Hold your braid close to the end where you knotted it. Using a lighter, QUICKLY run the flame under your knot in one-second increments. Since your yarn is acrylic, the end of your braid will burn like plastic. This is really useful if you want to keep them in for a long time, because you don’t have to worry about your braids unraveling if your knot is not very tight. Again, and I cannot stress this enough—you HAVE to do this step with some kind of supervision, or skip it entirely. Even if you know you’re going to be careful, acrylic burns up FAST, and you don’t want to risk starting an accidental fire without someone at the ready with a fire extinguisher.

You do NOT want the yarn to light on fire; you just want to give it a little sizzle so the ends are sealed. You shouldn’t do this for more than three seconds at most. Once the end is sealed and has cooled for a few seconds, you can rub it between your fingers to give it a more polished look.

9 Done

When you’re ready to take them out, just cut the yarn close to the bottom knot (be careful not to cut your actual hair) and unravel like a regular ol’ braid.

That’s it! Congratulations—you look tremendous. ♦

25 Comments

  • maxrey September 5th, 2013 7:20 PM

    SO COOL!

  • Ting September 5th, 2013 7:21 PM

    THIS LOOKS AMAZING! I love the ombré effect with the different shades of purple. And hair tutorials for short-haired people are DA BOMB!

  • Ozma September 5th, 2013 7:33 PM

    Oh my god! This is so eff-ing fantastic!

  • Dane September 5th, 2013 8:56 PM

    This is awesome! I have a growing-out mohawk and I miss having long hair SO MUCH. I’m just going to make a million teeny braids and have a center part :)

  • rainingmay September 5th, 2013 9:14 PM

    SO AWESOME OH MY GOD

  • speakthroughvision September 5th, 2013 10:25 PM

    OMG i have really long hair (mid back) so this would take me foreeeeeeeeeeeeeeeeeeeeeever but it looks so cool Ill have to at least try it in the winter :D bookmarking this one!

  • MR September 5th, 2013 10:30 PM

    What a great idea!!

  • Tyknos93 September 5th, 2013 11:21 PM

    Danielle, what the heck have you been in my computer history!? lol
    I have been OBSESSIVELY looking up braid tutorials for the fall and winter months. I can’t keep my hands out of my head and I think either havana twists or yarn braids will look funky and keep my hair from being a complete mess once it gets colder…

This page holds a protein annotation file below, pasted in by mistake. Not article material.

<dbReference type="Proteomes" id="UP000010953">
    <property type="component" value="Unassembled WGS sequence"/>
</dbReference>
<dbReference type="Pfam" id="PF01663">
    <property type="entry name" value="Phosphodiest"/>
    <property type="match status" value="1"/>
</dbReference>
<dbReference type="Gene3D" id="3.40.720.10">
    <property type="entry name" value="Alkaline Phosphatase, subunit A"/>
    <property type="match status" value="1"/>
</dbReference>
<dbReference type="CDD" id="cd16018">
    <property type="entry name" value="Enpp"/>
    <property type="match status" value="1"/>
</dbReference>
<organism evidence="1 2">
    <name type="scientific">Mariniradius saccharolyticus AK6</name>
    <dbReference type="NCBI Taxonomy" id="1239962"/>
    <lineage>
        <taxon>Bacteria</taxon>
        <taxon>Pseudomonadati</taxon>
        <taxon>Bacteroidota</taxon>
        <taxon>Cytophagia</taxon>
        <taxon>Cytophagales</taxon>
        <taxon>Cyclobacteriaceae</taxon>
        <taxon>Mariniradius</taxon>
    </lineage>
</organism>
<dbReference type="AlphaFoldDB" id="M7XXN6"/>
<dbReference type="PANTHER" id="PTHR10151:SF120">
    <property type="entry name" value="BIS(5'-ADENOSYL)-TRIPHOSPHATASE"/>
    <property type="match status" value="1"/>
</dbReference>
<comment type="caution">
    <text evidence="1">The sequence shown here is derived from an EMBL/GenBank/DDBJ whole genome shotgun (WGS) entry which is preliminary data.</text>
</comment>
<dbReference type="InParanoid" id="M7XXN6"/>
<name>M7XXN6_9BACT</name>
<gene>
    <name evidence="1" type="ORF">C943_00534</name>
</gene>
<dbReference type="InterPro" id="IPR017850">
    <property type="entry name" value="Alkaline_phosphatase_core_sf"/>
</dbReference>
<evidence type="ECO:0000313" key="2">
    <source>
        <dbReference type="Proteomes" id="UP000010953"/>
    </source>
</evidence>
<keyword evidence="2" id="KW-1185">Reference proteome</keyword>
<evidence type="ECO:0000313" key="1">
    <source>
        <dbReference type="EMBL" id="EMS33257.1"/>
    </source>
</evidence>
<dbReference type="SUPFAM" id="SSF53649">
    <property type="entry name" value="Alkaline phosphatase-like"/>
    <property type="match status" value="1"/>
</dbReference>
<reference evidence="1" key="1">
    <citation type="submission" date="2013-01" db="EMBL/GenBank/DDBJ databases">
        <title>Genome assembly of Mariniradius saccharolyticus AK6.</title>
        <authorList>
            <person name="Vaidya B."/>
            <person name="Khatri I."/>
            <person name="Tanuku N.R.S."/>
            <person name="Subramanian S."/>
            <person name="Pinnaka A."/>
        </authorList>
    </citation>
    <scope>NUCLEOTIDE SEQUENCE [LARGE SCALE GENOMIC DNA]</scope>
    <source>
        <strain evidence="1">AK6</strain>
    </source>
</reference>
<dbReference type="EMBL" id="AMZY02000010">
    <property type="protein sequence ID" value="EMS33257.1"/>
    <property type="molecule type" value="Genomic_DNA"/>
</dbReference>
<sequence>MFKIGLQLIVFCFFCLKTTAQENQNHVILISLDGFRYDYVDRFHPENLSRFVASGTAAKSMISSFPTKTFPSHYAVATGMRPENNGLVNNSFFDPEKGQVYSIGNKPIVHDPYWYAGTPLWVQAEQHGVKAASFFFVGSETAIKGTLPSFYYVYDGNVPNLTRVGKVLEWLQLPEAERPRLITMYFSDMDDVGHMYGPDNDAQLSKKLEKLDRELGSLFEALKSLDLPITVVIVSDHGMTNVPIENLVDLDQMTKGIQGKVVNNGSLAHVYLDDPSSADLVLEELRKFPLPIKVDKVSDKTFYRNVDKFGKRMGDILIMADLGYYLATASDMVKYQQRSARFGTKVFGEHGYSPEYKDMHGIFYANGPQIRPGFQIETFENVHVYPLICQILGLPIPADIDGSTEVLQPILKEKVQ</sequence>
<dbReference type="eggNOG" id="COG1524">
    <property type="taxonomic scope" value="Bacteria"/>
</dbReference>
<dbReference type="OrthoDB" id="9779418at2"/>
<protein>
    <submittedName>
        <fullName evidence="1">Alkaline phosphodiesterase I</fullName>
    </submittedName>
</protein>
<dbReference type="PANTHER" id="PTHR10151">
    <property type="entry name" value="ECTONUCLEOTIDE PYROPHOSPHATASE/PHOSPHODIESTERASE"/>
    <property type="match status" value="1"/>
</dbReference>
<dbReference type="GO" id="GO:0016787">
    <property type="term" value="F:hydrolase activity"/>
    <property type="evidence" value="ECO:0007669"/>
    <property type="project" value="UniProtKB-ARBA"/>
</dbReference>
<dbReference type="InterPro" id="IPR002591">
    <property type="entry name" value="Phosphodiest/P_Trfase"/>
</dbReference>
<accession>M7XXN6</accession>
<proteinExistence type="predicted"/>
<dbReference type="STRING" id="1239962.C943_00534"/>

http://blazoningpens.blogspot.com/

  • natandrea September 6th, 2013 12:56 AM

    it’s great that the yarn is slightly stiff and can hold some shape. you could do this with greens and be a fabulous Medusa for halloween! <3

  • FlaG September 6th, 2013 7:21 AM

    A.K.A. Yarn falls! They are rather popular in the cybergoth subculture if I’m not wrong. I’ve always envied them, they look really cool.

    • Danielle September 6th, 2013 11:30 AM

      These are similar, but not the same as yarn falls; I think yarn falls are pre-braided and then pinned into your hair, right?

      • FlaG September 6th, 2013 12:16 PM

        Oh really? I never really looked into how yarn falls are made, so you are probably right! Still, brilliant tutorial :)

  • Princess Mononoke September 6th, 2013 3:53 PM

    Wow, you look totally badass!

  • die_mad September 6th, 2013 4:58 PM

    Yet another example of me wishing my hair was textured… That is the coolest thing I HAVE EVER SEEN IM SO JEALOUS

  • Imogen_Miss_Tutu September 6th, 2013 6:55 PM

    OMG! This is awesome! I always wanted to do this!

    Thanks rookie, I love you! <3

  • N.Arie September 6th, 2013 9:50 PM

    Cool Braids! Thanks for the Tutorial, Danielle.

    xoox

  • whyamidreamingwhenimstillawake September 7th, 2013 12:38 AM

    I love the picture so much.
    I haven’t even read the article, but I had to comment. Rookie staffers take the best selfies on the internet.

  • cornly_ September 7th, 2013 6:54 AM

    THIS IS ONE OF THE BEST THINGS EVER IN ROOKIE

  • the televisual artist September 7th, 2013 11:02 AM

    How did you braid the back of your hair? Did you need help from someone? I’m worried that the back of my hair won’t come out like the front…

    • Danielle September 7th, 2013 1:35 PM

      Hi!
      I did my whole head by myself, but I’ve been braiding my own hair since I was 7; I’m not sure if I can explain how to do it (it just means holding your arms up a lot), but if you don’t think you can do the back on your own definitely call in the friend cavalry to help. :)

  • wpaigej September 8th, 2013 10:42 AM

    Ahh yes! I needed another protective style tutorial for college! Thanks, Danielle.

    I’m also loving today’s bg picture.

  • AthenaP92 September 8th, 2013 10:51 PM

    Terrifying coincidence: Not only do I own the lovely blue button down shirt you are wearing, I AM WEARING IT RIGHT FUCKING NOW.
    Marvelous tutorial. I’m definitely going to have to try this one! :)

  • arulpragasams September 28th, 2013 12:46 AM

    Hi!

    I’m trying to do this style as we speak and don’t understand what you mean by “giv[ing] the yarn one twist so it doesn’t slide around.” How exactly do we do that? Do we twist it normally or do we loop the yarn around?

  • mscocotootsiepop December 16th, 2013 4:34 AM

    Thank u. This will be next style.